Opioid Use, Misuse, and Overdose in Women

This report was developed as part of an initiative of the U.S. Department of Health and Human Services (HHS) Office on Women’s Health (OWH) to examine prevention, treatment, and recovery issues for women who misuse opioids, have opioid use disorders (OUDs), and/or overdose on opioids. Since this work began in March 2015, OWH developed a White Paper: Opioid Use, Misuse, and Overdose in Women (pdf) and convened a national meeting in September 2016 and a Region I (New England) meeting in October 2016 to discuss these critical issues.

Opioids, both illegal (e.g., heroin, illicitly manufactured synthetic opioids) and legal (e.g., oxycodone, hydrocodone) are drugs that reduce the body’s perception of pain. The Diagnostic and Statistical Manual of Mental Disorders (5th ed., DSM-5) defines opioid use disorder as a problematic pattern of opioid use leading to significant impairment or distress. Opioid use disorder is increasing at alarming rates for both men and women in the United States. While the epidemic is being addressed at many different levels, much still needs to be done. The prevalence of prescription opioid and heroin use among women is substantial. Between 1999 and 2015, the rate of deaths from prescription opioid overdoses increased 471 percent among women, compared to an increase of 218 percent among men, and heroin deaths among women increased at more than twice the rate than among men. Most alarmingly, there has been a startling increase in the rates of synthetic opioid-related deaths; these deaths increased 850 percent in women between 1999 and 2015. At the same time, the differences between how opioid misuse and use disorder impact women and men are often not well understood. Even in areas where differences between the sexes are apparent, such as women appearing to progress more quickly to addiction than men, very little is understood about why those differences occur.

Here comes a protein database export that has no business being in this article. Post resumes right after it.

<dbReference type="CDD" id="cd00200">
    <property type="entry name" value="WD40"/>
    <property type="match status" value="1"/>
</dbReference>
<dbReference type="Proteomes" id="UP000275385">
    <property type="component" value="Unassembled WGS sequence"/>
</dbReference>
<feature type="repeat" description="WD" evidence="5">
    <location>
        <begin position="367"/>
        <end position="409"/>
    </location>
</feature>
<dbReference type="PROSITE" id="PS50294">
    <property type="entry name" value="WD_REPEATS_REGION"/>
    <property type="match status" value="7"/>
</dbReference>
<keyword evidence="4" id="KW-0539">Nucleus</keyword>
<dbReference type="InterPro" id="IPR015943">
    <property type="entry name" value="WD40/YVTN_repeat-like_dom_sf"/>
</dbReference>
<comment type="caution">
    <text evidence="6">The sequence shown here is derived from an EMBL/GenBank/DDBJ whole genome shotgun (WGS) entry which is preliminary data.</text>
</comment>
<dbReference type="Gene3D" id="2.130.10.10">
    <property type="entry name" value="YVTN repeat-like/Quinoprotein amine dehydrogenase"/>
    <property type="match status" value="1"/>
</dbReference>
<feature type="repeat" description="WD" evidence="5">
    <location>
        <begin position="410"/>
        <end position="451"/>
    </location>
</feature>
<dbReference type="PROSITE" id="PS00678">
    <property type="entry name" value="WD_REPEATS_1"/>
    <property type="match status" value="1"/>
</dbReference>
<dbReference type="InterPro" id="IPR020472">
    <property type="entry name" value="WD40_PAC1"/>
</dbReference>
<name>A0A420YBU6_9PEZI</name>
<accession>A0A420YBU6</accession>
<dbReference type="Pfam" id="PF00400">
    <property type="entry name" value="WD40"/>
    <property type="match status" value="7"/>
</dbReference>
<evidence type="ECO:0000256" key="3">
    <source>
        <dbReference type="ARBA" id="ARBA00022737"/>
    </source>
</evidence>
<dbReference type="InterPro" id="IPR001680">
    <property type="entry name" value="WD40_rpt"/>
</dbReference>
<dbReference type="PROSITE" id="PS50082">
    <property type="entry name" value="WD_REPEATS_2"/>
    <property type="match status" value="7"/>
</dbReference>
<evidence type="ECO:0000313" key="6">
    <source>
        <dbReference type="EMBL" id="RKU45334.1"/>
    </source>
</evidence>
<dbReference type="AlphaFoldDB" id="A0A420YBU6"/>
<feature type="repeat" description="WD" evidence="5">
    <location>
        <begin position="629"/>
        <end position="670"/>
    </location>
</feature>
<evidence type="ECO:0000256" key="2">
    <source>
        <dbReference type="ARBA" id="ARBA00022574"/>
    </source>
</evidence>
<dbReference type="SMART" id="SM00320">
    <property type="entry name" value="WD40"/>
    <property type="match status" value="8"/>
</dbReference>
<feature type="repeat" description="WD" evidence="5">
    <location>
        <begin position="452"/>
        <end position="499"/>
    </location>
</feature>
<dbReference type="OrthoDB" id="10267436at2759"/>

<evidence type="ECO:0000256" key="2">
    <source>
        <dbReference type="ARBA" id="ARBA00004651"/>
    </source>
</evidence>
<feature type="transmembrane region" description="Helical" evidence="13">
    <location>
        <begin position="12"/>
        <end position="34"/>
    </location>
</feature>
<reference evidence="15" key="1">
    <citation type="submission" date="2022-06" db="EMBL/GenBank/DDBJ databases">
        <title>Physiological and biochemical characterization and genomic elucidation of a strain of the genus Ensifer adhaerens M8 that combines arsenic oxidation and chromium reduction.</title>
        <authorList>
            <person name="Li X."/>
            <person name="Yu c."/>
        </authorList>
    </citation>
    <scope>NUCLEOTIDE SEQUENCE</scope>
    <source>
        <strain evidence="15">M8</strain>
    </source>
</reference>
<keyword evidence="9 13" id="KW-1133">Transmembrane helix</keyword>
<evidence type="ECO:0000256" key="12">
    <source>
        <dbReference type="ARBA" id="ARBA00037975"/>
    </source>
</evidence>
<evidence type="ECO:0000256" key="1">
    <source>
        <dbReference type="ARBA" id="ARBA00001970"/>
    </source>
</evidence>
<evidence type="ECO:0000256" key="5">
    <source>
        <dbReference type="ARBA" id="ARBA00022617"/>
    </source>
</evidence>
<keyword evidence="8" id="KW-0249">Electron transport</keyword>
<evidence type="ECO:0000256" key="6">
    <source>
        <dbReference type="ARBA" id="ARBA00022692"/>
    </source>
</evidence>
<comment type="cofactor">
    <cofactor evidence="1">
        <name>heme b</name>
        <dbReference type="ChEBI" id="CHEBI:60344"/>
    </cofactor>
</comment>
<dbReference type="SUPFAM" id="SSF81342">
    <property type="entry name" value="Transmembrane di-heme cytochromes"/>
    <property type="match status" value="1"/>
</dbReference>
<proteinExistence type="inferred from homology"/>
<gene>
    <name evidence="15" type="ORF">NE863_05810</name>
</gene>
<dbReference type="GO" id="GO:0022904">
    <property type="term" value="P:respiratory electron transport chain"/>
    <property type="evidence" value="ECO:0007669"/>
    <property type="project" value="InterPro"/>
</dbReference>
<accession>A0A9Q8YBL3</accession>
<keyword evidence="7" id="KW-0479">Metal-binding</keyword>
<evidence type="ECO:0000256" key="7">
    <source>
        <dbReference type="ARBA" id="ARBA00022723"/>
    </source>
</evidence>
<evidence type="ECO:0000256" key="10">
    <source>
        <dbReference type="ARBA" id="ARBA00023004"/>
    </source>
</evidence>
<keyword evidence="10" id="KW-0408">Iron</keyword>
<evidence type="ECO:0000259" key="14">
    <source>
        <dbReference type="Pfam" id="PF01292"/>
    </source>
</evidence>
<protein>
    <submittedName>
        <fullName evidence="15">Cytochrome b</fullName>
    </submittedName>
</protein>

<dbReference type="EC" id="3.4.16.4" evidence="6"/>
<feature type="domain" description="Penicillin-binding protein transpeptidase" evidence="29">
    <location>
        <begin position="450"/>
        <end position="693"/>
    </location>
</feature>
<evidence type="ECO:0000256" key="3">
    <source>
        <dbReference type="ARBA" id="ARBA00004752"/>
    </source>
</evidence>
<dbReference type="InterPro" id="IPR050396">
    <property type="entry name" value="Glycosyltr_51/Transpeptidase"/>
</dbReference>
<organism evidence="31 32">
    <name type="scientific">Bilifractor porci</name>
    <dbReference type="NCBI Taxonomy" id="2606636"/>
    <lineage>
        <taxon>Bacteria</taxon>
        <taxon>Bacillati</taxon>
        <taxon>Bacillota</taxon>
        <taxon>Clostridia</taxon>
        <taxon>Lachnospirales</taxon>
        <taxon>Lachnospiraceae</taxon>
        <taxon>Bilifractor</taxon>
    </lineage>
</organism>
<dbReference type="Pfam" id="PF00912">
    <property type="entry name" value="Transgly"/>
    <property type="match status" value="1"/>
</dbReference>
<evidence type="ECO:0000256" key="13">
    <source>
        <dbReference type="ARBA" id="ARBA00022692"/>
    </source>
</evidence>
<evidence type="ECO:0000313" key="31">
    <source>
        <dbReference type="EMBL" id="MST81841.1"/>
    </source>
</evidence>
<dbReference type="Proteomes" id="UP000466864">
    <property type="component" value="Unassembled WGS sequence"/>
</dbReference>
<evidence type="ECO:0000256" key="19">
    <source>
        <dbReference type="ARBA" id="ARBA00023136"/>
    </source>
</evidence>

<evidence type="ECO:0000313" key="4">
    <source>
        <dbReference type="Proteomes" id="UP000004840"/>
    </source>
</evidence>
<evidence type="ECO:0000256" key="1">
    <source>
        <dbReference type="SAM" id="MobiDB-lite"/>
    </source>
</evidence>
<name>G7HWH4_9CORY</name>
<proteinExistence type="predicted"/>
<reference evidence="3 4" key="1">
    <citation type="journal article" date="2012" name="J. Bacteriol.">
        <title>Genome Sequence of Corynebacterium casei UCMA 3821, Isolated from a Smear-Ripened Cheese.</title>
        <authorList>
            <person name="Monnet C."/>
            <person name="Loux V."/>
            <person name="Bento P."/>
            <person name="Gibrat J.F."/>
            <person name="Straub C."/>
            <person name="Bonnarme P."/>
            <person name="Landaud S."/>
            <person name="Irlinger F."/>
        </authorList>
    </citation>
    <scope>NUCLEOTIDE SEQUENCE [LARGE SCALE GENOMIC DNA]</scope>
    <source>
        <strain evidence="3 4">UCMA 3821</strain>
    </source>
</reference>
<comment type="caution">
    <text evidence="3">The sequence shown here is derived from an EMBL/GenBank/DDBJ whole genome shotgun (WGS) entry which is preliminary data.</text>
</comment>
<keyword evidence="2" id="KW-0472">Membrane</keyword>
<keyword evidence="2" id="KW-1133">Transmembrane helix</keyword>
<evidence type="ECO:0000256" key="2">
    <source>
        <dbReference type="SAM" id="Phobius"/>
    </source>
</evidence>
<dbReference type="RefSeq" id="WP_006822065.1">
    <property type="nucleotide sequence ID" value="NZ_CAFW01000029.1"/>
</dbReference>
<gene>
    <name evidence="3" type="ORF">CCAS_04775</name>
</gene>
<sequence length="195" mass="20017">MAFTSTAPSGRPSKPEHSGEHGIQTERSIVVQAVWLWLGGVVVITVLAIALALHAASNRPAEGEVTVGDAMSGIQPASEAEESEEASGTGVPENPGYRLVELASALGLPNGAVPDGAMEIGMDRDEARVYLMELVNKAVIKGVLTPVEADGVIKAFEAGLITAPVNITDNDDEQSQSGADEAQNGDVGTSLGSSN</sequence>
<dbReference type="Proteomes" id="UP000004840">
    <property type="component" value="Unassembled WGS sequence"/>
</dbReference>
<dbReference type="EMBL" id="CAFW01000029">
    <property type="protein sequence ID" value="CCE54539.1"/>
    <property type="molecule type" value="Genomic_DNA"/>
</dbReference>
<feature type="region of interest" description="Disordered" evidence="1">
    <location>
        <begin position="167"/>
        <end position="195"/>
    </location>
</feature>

This Report highlights the key background and findings from the white paper, provides a summary of the September 2016 national meeting, and concludes with a section focused on findings and takeaways from both the national and regional meetings.

Population of focus: Women

Links to resource:

Date: 2017

Organization: Office on Women’s Health, U.S. Department of Health and Human Services

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